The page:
How often do HOAs need to provide financial reports that include a balance sheet, receipts for work contacted and bank statements to the contributing members?
IC 32-25.5-3(g) provides that an association must provide the following to its members, upon request:
(g) Subject to subsection (k):
(1) the financial records, including all contracts, invoices, bills, receipts, and bank records, of a homeowners association must be available for inspection by each member of the homeowners association upon written request; and
(2) the minutes of meetings of the homeowners association board, including the annual meeting, must be available to a member of the homeowners association for inspection upon the homeowners association member’s request, which may be submitted:
(A) in person;
(B) in writing; or
(C) by electronic mail.
In addition to the right to inspect the meeting minutes of the homeowners association board, a member of a homeowners association has the right to attend any meeting of the homeowners association board, including an annual meeting of the board. However, the board of directors may meet in private to discuss delinquent assessments. The board of directors may also meet in private with legal counsel to discuss the initiation of litigation, or to discuss litigation that either is pending or has been threatened specifically in writing. As used in this subsection, “litigation” includes any judicial action or administrative law proceeding under state or federal law.
A written request for inspection must identify with reasonable particularity the information being requested. A member’s ability to inspect records under this section shall not be unreasonably denied or conditioned upon provision of an appropriate purpose for the request. The homeowners association may charge a reasonable fee for the copying of a record requested under this subsection if the homeowners association member requests a written copy of the record.
Subsection (k), which provides the exceptions, states:
(k) A homeowners association is not required to make available to a member for inspection any of the following:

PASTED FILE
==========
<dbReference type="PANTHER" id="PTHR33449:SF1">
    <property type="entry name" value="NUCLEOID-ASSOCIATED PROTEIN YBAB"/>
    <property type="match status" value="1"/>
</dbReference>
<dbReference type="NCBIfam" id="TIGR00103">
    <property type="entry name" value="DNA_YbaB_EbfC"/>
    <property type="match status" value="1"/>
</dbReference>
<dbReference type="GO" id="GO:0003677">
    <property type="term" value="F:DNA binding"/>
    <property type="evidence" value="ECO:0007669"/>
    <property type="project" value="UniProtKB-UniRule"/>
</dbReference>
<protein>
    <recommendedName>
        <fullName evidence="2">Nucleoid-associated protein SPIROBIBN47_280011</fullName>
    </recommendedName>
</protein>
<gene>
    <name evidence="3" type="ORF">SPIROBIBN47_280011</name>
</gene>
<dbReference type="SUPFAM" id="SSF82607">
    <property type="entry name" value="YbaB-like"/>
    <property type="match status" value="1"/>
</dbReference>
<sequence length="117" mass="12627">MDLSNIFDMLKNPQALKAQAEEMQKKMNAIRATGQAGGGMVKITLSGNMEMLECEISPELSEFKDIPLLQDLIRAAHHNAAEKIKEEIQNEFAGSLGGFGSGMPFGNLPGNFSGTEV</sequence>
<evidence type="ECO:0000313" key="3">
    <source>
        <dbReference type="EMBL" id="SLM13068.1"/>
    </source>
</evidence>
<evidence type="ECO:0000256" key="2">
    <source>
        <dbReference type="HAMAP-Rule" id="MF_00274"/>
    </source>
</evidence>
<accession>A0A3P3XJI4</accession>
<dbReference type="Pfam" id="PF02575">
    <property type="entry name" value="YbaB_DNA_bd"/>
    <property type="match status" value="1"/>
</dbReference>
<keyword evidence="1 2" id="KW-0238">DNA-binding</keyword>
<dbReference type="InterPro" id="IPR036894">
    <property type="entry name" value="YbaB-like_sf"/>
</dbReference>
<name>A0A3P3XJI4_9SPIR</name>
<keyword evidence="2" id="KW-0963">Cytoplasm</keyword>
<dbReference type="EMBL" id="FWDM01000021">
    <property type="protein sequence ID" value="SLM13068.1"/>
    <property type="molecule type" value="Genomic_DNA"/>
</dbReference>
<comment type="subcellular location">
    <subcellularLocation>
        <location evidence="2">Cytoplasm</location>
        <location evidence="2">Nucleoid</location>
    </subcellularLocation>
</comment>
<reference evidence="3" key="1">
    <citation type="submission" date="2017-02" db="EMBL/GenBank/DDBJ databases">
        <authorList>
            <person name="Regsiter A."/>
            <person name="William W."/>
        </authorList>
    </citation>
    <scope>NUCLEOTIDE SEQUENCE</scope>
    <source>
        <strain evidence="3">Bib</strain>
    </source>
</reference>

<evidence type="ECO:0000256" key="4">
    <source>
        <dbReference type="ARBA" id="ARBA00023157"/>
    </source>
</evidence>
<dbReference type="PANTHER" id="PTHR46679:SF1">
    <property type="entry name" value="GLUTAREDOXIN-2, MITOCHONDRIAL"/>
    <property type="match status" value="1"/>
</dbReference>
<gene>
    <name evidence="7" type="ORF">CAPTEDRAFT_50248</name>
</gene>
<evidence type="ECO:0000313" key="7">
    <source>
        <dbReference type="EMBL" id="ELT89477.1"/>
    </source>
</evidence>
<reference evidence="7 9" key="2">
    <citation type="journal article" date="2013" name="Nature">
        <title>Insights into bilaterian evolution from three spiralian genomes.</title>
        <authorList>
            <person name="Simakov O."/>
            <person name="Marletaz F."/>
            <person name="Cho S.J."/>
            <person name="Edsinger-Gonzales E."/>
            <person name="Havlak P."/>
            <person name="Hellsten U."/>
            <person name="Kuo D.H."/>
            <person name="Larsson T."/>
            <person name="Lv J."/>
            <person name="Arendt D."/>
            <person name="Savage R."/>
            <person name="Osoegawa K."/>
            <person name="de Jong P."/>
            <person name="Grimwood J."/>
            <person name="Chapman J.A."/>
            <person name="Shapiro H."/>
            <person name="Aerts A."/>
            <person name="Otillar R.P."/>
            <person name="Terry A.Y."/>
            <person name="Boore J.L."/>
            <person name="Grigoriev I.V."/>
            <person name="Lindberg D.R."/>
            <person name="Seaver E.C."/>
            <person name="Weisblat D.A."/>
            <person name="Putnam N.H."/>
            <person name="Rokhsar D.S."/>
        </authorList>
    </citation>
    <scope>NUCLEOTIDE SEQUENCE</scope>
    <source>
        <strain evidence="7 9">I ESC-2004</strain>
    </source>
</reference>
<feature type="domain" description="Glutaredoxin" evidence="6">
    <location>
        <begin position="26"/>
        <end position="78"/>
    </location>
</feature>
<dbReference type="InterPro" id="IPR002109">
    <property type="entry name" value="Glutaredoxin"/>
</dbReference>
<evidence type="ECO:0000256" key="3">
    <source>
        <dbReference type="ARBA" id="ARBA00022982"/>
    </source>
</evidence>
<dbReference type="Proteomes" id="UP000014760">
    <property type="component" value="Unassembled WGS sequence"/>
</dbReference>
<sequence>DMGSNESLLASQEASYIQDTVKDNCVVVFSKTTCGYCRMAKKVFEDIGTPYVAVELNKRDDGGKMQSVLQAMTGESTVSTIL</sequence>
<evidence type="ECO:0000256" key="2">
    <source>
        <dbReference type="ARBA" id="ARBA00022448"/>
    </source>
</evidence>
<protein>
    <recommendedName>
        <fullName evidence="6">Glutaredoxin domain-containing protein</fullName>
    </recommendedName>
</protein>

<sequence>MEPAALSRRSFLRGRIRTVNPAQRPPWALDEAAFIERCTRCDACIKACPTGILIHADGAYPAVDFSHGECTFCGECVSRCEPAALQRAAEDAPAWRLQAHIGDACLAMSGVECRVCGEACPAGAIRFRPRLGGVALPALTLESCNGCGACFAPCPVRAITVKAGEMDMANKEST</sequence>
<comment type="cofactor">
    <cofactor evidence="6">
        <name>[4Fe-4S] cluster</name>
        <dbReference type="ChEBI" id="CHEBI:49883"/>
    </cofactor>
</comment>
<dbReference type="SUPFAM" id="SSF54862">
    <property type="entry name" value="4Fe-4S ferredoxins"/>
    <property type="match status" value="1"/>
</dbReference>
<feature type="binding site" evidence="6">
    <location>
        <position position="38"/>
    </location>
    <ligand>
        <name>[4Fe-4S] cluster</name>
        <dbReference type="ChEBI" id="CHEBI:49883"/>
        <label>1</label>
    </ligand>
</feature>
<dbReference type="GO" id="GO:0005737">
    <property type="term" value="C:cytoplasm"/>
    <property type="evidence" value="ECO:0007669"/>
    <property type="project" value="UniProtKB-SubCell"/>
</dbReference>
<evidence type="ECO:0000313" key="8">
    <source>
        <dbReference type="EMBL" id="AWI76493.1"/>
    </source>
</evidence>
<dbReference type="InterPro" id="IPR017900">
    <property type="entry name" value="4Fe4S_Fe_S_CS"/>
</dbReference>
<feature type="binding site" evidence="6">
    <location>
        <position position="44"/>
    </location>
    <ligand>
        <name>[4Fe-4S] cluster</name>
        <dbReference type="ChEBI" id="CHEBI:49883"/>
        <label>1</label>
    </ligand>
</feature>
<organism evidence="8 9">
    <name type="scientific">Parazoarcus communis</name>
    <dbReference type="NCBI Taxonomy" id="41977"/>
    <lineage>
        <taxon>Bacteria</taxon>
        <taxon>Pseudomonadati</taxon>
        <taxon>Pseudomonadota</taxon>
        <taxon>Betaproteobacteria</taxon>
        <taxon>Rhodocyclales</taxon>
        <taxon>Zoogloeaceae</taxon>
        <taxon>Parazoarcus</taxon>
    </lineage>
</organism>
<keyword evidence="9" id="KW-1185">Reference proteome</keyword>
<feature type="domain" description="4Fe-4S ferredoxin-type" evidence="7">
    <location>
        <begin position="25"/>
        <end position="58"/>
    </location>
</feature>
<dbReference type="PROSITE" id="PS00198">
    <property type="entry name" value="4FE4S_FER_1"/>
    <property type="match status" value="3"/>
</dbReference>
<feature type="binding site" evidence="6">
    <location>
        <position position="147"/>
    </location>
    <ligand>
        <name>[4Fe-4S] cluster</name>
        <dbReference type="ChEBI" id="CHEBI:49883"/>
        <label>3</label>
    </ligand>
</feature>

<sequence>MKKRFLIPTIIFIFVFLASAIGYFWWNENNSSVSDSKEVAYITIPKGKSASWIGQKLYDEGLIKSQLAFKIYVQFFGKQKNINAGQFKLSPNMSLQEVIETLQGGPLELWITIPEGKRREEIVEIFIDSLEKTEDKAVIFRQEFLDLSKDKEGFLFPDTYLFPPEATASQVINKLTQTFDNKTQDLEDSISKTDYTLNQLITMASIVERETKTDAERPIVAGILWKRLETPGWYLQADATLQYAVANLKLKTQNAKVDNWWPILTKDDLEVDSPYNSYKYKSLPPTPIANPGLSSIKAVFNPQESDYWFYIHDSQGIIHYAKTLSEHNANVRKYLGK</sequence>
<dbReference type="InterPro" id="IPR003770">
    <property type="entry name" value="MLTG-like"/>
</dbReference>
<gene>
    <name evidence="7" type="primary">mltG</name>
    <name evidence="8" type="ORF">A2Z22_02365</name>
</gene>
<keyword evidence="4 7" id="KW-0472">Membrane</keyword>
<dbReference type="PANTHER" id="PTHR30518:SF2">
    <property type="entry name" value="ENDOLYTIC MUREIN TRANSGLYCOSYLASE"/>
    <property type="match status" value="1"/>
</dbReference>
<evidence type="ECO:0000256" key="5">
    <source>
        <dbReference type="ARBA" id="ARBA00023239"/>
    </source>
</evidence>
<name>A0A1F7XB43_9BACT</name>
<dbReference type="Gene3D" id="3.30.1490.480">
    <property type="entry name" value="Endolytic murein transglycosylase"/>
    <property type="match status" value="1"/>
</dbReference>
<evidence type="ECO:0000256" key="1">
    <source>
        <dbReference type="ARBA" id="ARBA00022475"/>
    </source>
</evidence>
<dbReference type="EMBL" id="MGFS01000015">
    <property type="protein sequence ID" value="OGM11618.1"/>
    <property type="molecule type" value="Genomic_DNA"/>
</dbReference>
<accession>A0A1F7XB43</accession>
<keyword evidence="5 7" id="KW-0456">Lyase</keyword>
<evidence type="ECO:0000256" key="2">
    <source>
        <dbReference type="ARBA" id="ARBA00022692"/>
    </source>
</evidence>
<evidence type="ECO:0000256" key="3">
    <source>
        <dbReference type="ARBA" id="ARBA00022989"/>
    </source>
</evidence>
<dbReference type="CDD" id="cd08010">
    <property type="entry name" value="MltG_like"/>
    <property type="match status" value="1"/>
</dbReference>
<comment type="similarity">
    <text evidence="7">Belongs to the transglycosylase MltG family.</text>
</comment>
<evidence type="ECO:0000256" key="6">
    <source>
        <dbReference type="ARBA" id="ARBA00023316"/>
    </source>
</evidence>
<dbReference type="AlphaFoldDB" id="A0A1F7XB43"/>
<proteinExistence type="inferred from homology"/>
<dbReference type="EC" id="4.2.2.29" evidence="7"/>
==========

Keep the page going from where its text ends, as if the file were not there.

(1) Unexecuted contracts.
(2) Records regarding contract negotiations.
(3) Information regarding an individual member’s association account to a person who is not a named party on the account.
(4) Any information that is prohibited from release under state or federal law.
(5) Any records that were created more than two (2) years before the request.
(6) Information that:
(A) is provided by a member of the homeowners association about another member of the homeowners association; and
(B) concerns suspected criminal activity involving the other member.
Except as otherwise provided in this article (including subsection (j) and this subsection), other applicable law, or the governing documents of the homeowners association, a homeowners association is not required to retain a record of a written or electronic communication for any specific period of time. However, a homeowners association or a member of the board of a homeowners association shall retain for at least two (2) years after receipt, and during that period shall make available to a member of the homeowners association at the member’s request, any written or electronic communication received by the homeowners association or board member that relates to a financial transaction of the homeowners association and that is not otherwise excepted from disclosure under this article or other applicable law.
Thrasher Buschmann & Voelkel PC
151 N. Delaware St.
Indianapolis IN 46204-2505
Most often, HOAs provide annual audits to their members, and monthly financials only to their Boards. The reason for not reporting more often to the membership is that the monthly financials are not audited documents and the annual audit may reveal that changes or adjustments need to be made. For that reason, the release of unaudited records may not be accurate, and may even be misleading.Robert Griffin, Esq.Griffin Alexander PC415 Route 102nd FloorRandolph NJ email@example.comTel:973- 366-1188Fax:973-366-4848The only requirement in Pennsylvania law is to provide certain financial information with the Public Offering Statement and for the Association’s Annual Meeting. Normally the latter is limited to a summary income and expense statement along with the proposed budget for the next year. There is also no Pennsylvania statutory requirement that receipts or bank statements be provided, only that financial information (which is not defined) be open for inspection to members upon request. The foregoing might change if there is something to the contrary in the Association’s Governing Documents.
Sara A. Austin
Austin Law Firm LLC
226 E. Market St.
York, PA 17403